13 min read

The Cropwalker - Volume 4 Issue 18

Always read and follow label directions.

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Crop Conditions

Winter wheat is progressing nicely. Later seeded fields are at 2nd node. Earliest fields at 3rd node. Further south (Essex/Kent) earliest fields have flag leaf emerging. Corn planting as of May 2 about 29% of corn in and 5% of soybeans planted across Ontario. The past 7 days have been slow as far as planting and spraying. Most areas had temperatures at or below zero. This slowed down spraying and some growers did not plant. As of May 10-11, planting is resuming and most areas hope to be going by the weekend. We will do another planting progress this coming weekend (will be posted on Twitter Friday evening). Last year on May 10th Ontario was 68% corn planted and 14% soybeans planted. We are behind that this year but hopefully we will catch up this week. It appears as if most growers are not concerned about planting into cold soils. As one grower said about planting into cold soils “naah that was late April, now in May it is full steam ahead” Last year there was a lot of worry about cold water imbibing. Then we pulled off some great yields. I think the main thing we learned last year is that 1) some hybrids can withstand cold soils better than others. Check with your dealer about your hybrid. 2) We had a reduction in population in some fields. Consider increasing your seed drop, but check with your seed dealer to see if your hybrid yields ok with a higher seeding rate in case they all come up. Below is a summary of imbibing cold water.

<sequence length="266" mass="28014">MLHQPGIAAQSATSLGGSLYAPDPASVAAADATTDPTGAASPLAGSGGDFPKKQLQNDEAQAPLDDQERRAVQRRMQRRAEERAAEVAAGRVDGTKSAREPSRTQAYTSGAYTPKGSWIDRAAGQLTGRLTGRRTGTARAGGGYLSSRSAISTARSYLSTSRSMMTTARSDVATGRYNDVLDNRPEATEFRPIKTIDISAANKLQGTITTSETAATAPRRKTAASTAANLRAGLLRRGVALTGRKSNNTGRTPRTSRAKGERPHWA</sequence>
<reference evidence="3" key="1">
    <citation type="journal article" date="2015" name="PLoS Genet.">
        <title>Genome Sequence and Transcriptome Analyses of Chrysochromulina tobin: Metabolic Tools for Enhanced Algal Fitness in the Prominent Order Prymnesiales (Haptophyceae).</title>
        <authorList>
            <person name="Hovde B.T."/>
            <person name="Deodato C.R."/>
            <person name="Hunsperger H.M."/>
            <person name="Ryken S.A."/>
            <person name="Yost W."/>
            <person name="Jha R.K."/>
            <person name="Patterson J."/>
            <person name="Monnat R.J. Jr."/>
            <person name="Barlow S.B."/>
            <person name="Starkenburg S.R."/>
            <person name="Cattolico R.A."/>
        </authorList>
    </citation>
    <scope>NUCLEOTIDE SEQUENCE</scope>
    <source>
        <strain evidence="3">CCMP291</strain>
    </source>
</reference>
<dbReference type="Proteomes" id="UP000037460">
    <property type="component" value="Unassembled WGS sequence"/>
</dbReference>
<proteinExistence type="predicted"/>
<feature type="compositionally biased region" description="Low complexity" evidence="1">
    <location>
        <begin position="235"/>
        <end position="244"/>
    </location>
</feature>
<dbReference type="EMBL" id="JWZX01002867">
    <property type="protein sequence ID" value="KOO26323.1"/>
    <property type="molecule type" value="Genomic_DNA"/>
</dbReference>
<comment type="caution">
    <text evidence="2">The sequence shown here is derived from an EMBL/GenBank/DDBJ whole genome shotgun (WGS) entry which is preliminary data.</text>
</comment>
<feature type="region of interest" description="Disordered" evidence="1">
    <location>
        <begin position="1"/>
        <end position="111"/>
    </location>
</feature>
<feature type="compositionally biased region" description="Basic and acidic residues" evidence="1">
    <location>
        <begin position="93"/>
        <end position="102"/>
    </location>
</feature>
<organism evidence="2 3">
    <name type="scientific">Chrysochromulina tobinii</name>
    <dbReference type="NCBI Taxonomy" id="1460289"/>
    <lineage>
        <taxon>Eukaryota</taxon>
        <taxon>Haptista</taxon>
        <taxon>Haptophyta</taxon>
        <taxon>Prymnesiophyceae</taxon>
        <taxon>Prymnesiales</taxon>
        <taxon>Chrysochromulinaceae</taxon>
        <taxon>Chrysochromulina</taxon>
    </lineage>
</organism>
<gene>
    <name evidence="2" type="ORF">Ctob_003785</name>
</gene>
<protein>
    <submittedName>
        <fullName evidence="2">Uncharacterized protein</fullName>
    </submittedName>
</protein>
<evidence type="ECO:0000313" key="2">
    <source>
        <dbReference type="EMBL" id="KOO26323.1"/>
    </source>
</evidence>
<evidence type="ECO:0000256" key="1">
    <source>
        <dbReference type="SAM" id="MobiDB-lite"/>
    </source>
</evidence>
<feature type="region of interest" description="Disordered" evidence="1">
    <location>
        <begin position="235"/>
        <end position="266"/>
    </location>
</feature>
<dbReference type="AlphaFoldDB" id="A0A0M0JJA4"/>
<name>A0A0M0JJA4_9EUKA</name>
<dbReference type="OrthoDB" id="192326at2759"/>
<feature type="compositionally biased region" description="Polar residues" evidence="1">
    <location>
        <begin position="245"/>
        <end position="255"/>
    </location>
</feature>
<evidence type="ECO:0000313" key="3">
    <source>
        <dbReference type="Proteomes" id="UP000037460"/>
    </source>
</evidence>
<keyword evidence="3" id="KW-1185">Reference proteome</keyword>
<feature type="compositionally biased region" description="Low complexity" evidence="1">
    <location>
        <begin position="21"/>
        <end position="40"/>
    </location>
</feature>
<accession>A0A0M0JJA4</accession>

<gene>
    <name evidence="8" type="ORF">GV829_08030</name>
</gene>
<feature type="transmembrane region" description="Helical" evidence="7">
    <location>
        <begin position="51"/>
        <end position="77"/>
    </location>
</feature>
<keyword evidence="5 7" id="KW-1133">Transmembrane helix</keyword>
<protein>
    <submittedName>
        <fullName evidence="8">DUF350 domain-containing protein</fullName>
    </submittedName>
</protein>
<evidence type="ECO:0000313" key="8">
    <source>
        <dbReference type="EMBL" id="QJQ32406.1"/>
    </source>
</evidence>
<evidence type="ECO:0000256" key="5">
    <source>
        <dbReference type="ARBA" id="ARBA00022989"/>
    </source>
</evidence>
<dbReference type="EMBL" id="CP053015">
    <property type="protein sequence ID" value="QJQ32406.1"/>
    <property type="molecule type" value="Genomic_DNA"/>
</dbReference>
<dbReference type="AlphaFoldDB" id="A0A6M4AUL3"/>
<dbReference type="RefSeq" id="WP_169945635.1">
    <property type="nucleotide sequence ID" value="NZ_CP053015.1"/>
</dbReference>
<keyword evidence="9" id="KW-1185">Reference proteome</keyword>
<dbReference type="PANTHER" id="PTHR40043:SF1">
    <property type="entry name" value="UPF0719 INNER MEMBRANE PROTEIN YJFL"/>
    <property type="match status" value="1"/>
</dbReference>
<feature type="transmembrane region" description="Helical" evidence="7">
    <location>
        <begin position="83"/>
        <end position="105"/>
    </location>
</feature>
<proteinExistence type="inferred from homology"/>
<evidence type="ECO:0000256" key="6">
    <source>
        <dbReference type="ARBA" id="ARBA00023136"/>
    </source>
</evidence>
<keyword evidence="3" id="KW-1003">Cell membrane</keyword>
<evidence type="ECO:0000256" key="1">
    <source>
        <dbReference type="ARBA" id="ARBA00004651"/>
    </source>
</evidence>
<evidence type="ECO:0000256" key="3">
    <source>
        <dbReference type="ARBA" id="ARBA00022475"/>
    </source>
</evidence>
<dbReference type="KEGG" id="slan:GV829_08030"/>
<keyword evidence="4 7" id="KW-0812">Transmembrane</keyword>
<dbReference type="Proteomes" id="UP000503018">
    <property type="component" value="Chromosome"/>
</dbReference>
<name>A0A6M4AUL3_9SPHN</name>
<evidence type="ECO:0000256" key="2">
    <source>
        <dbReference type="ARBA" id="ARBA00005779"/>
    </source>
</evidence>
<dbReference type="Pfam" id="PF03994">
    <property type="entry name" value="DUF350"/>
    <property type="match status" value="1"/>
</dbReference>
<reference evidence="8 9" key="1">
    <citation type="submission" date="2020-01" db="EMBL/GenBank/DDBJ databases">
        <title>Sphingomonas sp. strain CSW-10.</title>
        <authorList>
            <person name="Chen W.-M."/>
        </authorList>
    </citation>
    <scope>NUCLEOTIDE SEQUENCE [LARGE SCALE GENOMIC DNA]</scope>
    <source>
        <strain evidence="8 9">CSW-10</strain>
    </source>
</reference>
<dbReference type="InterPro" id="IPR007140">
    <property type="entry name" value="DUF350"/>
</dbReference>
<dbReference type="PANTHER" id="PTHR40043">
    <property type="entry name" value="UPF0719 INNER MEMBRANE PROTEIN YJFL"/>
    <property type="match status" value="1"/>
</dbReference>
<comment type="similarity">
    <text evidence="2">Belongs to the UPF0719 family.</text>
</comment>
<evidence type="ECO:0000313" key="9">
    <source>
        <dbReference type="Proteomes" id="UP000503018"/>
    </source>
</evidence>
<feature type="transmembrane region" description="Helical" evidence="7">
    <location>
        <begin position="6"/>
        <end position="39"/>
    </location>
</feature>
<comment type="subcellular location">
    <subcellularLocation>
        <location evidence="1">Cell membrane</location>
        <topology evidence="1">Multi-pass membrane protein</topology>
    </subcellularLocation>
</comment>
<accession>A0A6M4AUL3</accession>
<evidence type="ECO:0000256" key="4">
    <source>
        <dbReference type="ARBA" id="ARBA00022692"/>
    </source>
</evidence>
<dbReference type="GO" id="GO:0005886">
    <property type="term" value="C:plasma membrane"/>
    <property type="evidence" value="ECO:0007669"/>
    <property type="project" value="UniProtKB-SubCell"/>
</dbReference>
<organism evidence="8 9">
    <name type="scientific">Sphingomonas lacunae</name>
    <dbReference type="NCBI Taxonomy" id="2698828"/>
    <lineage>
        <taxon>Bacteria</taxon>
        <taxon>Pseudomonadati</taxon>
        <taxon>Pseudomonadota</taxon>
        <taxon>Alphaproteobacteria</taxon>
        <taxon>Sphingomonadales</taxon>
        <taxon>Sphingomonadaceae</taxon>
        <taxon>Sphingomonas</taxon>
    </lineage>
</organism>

Switch hybrid dates, 3200 CHU areas the switch date is May 31, for 2800—3200 CHU switch date is May 25th, for lower CHU areas switch date is May 15-20.


Errata - Spraying dicamba before corn emerges.

While we strive for perfection on what we write in the newsletter, we are human, thus the disclaimer at the start of the newsletter is that you must read the label prior to applying a given product on your field. The label is the law.